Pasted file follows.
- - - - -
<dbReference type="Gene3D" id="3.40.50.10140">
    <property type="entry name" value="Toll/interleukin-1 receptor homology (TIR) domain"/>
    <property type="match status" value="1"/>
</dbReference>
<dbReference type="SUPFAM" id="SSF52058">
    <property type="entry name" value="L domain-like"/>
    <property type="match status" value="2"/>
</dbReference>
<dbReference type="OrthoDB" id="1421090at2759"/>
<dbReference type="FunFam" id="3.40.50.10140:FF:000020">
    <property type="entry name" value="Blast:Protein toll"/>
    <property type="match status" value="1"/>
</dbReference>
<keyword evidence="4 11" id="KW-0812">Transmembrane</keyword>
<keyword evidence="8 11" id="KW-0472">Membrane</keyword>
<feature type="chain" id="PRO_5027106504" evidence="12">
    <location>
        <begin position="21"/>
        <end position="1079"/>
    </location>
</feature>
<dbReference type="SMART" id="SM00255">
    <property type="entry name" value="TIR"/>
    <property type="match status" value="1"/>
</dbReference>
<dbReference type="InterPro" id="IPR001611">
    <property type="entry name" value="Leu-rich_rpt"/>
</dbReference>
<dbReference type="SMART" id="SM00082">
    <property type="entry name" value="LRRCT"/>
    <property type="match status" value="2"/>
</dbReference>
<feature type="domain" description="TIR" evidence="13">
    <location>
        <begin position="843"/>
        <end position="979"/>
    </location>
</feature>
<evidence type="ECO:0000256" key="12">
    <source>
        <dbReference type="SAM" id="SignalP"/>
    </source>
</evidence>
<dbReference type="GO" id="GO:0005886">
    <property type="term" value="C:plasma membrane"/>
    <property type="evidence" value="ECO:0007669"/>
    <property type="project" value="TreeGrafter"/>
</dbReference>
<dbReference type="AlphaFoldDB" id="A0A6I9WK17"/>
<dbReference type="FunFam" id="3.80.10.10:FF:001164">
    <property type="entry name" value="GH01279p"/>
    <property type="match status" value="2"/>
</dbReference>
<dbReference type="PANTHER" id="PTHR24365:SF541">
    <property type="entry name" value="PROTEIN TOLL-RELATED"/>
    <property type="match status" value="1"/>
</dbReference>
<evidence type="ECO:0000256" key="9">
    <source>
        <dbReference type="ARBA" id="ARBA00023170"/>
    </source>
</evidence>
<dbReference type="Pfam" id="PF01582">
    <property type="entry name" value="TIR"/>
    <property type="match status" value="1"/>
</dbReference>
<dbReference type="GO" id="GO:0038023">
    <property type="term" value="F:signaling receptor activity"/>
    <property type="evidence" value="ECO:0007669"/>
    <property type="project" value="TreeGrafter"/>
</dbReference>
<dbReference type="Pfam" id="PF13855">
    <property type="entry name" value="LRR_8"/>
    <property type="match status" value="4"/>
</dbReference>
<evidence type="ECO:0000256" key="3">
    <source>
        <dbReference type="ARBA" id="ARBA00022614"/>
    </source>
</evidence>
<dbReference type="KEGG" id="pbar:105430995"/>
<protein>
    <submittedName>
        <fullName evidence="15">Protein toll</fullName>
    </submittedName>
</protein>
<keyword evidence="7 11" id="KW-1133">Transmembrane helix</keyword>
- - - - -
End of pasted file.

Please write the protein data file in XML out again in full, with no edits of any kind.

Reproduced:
<dbReference type="Gene3D" id="3.40.50.10140">
    <property type="entry name" value="Toll/interleukin-1 receptor homology (TIR) domain"/>
    <property type="match status" value="1"/>
</dbReference>
<dbReference type="SUPFAM" id="SSF52058">
    <property type="entry name" value="L domain-like"/>
    <property type="match status" value="2"/>
</dbReference>
<dbReference type="OrthoDB" id="1421090at2759"/>
<dbReference type="FunFam" id="3.40.50.10140:FF:000020">
    <property type="entry name" value="Blast:Protein toll"/>
    <property type="match status" value="1"/>
</dbReference>
<keyword evidence="4 11" id="KW-0812">Transmembrane</keyword>
<keyword evidence="8 11" id="KW-0472">Membrane</keyword>
<feature type="chain" id="PRO_5027106504" evidence="12">
    <location>
        <begin position="21"/>
        <end position="1079"/>
    </location>
</feature>
<dbReference type="SMART" id="SM00255">
    <property type="entry name" value="TIR"/>
    <property type="match status" value="1"/>
</dbReference>
<dbReference type="InterPro" id="IPR001611">
    <property type="entry name" value="Leu-rich_rpt"/>
</dbReference>
<dbReference type="SMART" id="SM00082">
    <property type="entry name" value="LRRCT"/>
    <property type="match status" value="2"/>
</dbReference>
<feature type="domain" description="TIR" evidence="13">
    <location>
        <begin position="843"/>
        <end position="979"/>
    </location>
</feature>
<evidence type="ECO:0000256" key="12">
    <source>
        <dbReference type="SAM" id="SignalP"/>
    </source>
</evidence>
<dbReference type="GO" id="GO:0005886">
    <property type="term" value="C:plasma membrane"/>
    <property type="evidence" value="ECO:0007669"/>
    <property type="project" value="TreeGrafter"/>
</dbReference>
<dbReference type="AlphaFoldDB" id="A0A6I9WK17"/>
<dbReference type="FunFam" id="3.80.10.10:FF:001164">
    <property type="entry name" value="GH01279p"/>
    <property type="match status" value="2"/>
</dbReference>
<dbReference type="PANTHER" id="PTHR24365:SF541">
    <property type="entry name" value="PROTEIN TOLL-RELATED"/>
    <property type="match status" value="1"/>
</dbReference>
<evidence type="ECO:0000256" key="9">
    <source>
        <dbReference type="ARBA" id="ARBA00023170"/>
    </source>
</evidence>
<dbReference type="Pfam" id="PF01582">
    <property type="entry name" value="TIR"/>
    <property type="match status" value="1"/>
</dbReference>
<dbReference type="GO" id="GO:0038023">
    <property type="term" value="F:signaling receptor activity"/>
    <property type="evidence" value="ECO:0007669"/>
    <property type="project" value="TreeGrafter"/>
</dbReference>
<dbReference type="Pfam" id="PF13855">
    <property type="entry name" value="LRR_8"/>
    <property type="match status" value="4"/>
</dbReference>
<evidence type="ECO:0000256" key="3">
    <source>
        <dbReference type="ARBA" id="ARBA00022614"/>
    </source>
</evidence>
<dbReference type="KEGG" id="pbar:105430995"/>
<protein>
    <submittedName>
        <fullName evidence="15">Protein toll</fullName>
    </submittedName>
</protein>
<keyword evidence="7 11" id="KW-1133">Transmembrane helix</keyword>